@#$^*(&% Gentoo!!!1


A record of how to get a functioning Gentoo installation on a Toshiba Satellite M15, my ancient and venerable laptop that just will not die no matter how much I want a shiny new Tablet.

I abandoned Gentoo in 2006 because of its constant state of brokenness. Over the past few years I'd randomly attempt to put it back in, but had no luck due to various install failures. Unfortunately, my laptop has aged out of being supported by any other distro without just as much trouble as using Gentoo, so I tried again.

And what do you know? It worked flawlessly. Well, flawlessly for Gentoo.

Install

Once you get the install CD booted, there is nothing to it. Just follow the stage 3 steps and you have the barest of bare bones system, but probably not what anyone apart from command line purists would call usable.

However, getting the install CD booted is a hassle. It seems to be a common problem with the minimal CD, pata_qdi fails and locks the whole thing up, but the error message will have long since scrolled by the time it happens.

There is a simple solution. Boot with:

   gentoo noload=pata_qdi

This will be useful to remember two days later when you are editing the grub.conf and you can't remember what module it was that you blocked to get a successful boot. Also it may make you start taking careful notes about what you else you did to get up and running.

You add the option to the end of the kernel line in grub.conf.

  title=Gentoo Linux (2.6.30-gentoo-r3)
  root (hd0,0)
  kernel /boot/kernel-genkernel-x86-2.6.30-gentoo-r3 root=/dev/ram0 real_root=/dev/hda3 noload=pata_qdi
  initrd /boot/initramfs-genkernel-x86-2.6.30-gentoo-r3

Make Options

Gently suggest that GCC build packages with the following options:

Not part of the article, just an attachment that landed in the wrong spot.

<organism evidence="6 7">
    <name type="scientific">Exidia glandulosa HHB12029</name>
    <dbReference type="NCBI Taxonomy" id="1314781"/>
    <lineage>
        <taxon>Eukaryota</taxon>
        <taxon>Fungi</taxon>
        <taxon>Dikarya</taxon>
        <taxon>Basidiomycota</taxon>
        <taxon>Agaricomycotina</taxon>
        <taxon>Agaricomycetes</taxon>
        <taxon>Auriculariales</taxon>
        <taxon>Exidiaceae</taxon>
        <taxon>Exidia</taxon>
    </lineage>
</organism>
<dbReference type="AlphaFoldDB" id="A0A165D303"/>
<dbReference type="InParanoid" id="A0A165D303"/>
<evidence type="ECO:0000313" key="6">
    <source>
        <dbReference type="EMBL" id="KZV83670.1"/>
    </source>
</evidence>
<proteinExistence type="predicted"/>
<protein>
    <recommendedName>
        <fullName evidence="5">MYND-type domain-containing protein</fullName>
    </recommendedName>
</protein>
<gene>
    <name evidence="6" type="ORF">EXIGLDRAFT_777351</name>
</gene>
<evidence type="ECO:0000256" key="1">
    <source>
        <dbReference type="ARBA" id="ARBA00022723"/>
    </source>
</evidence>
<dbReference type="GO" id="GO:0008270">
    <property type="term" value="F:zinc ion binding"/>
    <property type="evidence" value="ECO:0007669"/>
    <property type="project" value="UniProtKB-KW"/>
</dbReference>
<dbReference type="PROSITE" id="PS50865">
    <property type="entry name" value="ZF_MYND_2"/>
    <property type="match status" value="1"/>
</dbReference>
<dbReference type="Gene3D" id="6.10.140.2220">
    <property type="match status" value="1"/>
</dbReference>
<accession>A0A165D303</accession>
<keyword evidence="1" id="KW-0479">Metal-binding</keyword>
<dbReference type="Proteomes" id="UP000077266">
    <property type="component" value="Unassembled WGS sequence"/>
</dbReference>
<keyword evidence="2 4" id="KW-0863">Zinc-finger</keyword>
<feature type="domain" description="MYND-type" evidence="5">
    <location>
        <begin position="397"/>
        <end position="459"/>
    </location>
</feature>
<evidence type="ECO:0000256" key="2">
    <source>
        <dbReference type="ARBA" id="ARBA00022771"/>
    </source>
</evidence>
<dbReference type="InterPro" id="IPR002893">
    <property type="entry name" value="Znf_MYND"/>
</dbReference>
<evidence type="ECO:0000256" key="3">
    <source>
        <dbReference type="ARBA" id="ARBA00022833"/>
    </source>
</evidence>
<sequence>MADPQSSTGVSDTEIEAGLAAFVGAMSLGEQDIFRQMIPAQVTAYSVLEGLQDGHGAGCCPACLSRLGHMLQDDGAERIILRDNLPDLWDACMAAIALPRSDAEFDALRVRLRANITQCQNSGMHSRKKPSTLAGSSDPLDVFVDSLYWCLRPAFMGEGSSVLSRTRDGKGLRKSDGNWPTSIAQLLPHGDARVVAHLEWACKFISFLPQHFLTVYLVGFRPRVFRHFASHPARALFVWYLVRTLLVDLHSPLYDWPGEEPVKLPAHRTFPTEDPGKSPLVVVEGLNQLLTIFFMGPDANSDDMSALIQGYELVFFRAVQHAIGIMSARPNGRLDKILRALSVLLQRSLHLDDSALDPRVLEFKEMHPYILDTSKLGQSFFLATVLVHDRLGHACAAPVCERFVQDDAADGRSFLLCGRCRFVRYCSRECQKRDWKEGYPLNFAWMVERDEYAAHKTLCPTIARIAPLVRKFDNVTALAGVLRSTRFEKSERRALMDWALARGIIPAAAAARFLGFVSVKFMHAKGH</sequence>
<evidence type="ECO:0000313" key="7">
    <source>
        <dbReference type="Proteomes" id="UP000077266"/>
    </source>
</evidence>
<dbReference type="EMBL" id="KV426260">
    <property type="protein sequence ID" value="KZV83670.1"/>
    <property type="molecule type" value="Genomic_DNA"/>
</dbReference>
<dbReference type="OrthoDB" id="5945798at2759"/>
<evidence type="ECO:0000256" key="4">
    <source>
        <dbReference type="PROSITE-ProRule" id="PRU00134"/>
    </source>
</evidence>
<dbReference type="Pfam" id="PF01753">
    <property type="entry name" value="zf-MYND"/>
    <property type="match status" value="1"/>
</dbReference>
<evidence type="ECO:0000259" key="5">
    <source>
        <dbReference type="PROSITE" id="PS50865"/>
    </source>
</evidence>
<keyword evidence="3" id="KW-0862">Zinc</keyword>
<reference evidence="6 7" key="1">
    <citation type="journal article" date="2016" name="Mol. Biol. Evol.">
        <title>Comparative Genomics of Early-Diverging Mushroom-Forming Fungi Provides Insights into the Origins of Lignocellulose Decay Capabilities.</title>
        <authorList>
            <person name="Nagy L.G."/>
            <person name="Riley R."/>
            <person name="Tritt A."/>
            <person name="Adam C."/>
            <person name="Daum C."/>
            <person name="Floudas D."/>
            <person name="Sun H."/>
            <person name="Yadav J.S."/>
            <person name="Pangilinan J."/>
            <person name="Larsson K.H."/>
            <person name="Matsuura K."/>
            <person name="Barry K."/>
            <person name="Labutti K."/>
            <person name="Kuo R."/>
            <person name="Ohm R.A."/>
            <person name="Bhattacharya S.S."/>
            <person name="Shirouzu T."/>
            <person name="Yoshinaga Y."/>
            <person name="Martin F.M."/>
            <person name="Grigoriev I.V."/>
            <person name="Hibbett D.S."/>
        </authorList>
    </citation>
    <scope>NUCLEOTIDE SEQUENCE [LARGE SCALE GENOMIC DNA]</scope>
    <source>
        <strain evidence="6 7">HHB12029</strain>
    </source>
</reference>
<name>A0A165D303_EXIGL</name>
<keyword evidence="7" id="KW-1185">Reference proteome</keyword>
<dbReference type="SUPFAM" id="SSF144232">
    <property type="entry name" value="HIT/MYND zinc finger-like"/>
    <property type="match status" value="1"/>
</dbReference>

CFLAGS="-march=pentium-m -mtune=pentium-m -pipe -O3 -fomit-frame-pointer"
  CXXFLAGS="${CFLAGS}"

I have never been crazy with the optimizations and have noticed that sometimes the ebuild guys would quietly disable them anyway when you weren't paying attention. Particularly for SPARC.

Configure Wireless

Support for my wireless card isn't built into the install CD kernel, so I need to emerge ipw2100-firmware. The configuration is simple, but the existing documentation is both wrong and outdated. /etc/conf.d/wireless is deprecated, and the kernel will complain mightly if you try to use it, but the instructions are sitting in /etc/conf.d/wireless.example and haven't been told about how much the kernel doesn't like it when you do it that way.

The wireless card was assigned to eth1, so edit /etc/conf.d/net:

    essid_eth1="MYESSID"
    key_MYESSID="MYKEY"
and rc-update it if you want it to start at boot.

The devs decided to make wpa-supplicant default because it really is better. And for those of us that still need the hoary old wireless-tools and are stuck with less than secure WEP, this is why we returned to Gentoo. Add a line to /etc/conf.d/net telling it to use wireless-tools.

    modules=( "iwconfig" )
    essid_eth1="MYESSID"
    key_MYESSID="MYKEY"